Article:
na it” Jerk Chicken ma’aaam.

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  35. Anonymous says:

    wow…eating an endangered species is the national dish???…
    would be the equivalent of the Chinese eating panda burgers….but they ain’t that stupid…
    pass me the headache pills…

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  36. Anonymous says:

    Choose an endangered species as the National Dish??!
    WTF??
    That is moronic beyond measure!

    As best as I can determine, the Cayman Islands is the only country to have such a species as its national dish.

    Quadrille the National Dance? Seriously? Check out the National Festival and see what people in the streets and clubs are dancing, and what the young folks are watching on YouTube. More like “wine an’ grine”.

    Quite telling is this: “However, it appears that selecting the national costume proved a little more difficult, and the ministry listed a range of outfits worn decades ago”.
    DECADES AGO!! ???? Really?? How is that nationally relevant now?

    Swanky?? Nope. No wayyy! Check out the total harvest and importation of Seville oranges and compare that to total importation of Greenies (Heineken beer). THAT will easily reveal the National Drink winner.

    It would far less disingenuous if, rather than naming a “National” dish, drink, dance, dress, etc, they call it “Traditional” dish, drink, dance, dress, etc. Then feel free to live in the past.

    Good sense prevailed in Dominica: The unofficial national dish of Dominica was “Mountain Chicken” but because this became an endangered frog species due to over-harvesting and disease, when it was time to select an official National Dish, the choice was Callaloo Soup. This choice was made by way of a national poll, and a consensus decision was made to name Callaloo Soup as Dominica National Dish, chosen among popular local dishes.

    Seven different species of sea turtles grace Earth’s oceans. Out of those, the ones typically found in our traditional turtle dishes are: hawksbill, green, and loggerhead turtle. All three are now endangered species.
    For God’s sake this is an embarrassment on a global scale. Somebody with good sense needs to follow the lead of Dominica and change this moronic choice of turtle as our National Dish. KFC gotta be in the running there, eh?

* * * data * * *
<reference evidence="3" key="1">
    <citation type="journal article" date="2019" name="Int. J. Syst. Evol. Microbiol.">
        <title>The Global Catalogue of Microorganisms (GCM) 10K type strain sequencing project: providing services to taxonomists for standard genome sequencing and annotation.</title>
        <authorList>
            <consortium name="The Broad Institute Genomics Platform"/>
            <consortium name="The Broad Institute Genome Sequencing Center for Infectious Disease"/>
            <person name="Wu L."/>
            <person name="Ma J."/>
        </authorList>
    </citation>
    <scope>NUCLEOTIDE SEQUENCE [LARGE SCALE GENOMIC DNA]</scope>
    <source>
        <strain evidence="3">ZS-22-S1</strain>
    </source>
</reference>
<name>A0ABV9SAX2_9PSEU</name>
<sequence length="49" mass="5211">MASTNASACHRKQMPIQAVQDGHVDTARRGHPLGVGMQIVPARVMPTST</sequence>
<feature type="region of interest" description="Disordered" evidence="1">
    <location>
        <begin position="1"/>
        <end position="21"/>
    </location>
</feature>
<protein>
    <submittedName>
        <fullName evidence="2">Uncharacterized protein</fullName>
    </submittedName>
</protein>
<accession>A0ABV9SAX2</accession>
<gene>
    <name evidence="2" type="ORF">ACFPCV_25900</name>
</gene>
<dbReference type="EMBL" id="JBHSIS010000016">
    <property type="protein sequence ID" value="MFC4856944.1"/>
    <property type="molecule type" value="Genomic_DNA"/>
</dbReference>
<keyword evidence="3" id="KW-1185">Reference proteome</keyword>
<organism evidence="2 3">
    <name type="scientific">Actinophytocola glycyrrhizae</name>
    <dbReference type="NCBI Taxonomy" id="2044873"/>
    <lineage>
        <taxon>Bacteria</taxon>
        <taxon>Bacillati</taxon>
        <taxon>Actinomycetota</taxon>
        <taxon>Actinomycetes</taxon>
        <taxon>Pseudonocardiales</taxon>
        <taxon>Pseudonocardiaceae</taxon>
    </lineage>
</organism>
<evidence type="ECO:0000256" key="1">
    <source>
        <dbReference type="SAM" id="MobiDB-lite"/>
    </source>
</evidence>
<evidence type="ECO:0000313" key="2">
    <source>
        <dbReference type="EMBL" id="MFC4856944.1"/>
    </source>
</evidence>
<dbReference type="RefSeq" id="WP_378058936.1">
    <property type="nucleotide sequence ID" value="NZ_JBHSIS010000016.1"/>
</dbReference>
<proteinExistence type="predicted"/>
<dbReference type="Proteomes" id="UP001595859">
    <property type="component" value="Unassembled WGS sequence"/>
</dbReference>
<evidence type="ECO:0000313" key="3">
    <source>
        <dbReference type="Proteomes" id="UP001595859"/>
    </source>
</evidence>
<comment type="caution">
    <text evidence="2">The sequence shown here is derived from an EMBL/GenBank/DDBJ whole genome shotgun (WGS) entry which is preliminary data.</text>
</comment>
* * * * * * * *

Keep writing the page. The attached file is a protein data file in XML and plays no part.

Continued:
The people making the “National” choices are living in the long done and dead past and they clearly did not make wise choices in all their selections.

    Hmmm…?? Now that turtle is our National Dish, will we be arrested for harvesting turtles for some tasty family feasts? I like turtle meatballs, so… I need t’get me some nice fat Logger’eds.

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    • Anonymous says:

      What to expect with the ‘loggerheads’ in charge, donkey, moon, vessel, wears wig of locks at cinema, assaults, drive into poles, kisses feet and on and on, unfortunately they are not endangered!

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    • When in Rome... says:

      This is not Dominica.

  37. Anonymous says:

    Turtle Stew as the national dish? Have they all gone bonkers?

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  38. Anonymous says:

    I am intrigued by Swanky. I was born in 1961 in WB. Growing up we loved to drink brown sugar sour orange drink, but never called it Swanky. I heard that name in my late 20’s and had to ask what it was. Seems to have been a name used more in the eastern areas.

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  39. Anonymous says:

    Finally some good news! I’ll be calling Miss Luz for a plate on Friday.

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  40. Anonymous says:

    And in world news reported yesterday.

    Eight children and one woman die after eating sea turtle meat on Zanzibar island

    you make this up.

    https://www.google.com/amp/s/www.cbsnews.com/amp/news/sea-turtle-meat-children-adult-deaths-zanzibar-africa/

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    • Anonymous says:

      In other news, eating ANY type of contaminated meat without proper cooking can be fatal.

      DUH.

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      • Anonymous says:

        It was actually caused by an algae that grows on the reef… Same idea as ciguatera toxin in barracuda and other reef predators. No amount of cooking will make a contaminated turtle safe to eat, but it appears we don’t get the sinister algae in this region of the world. So eat more turtle!!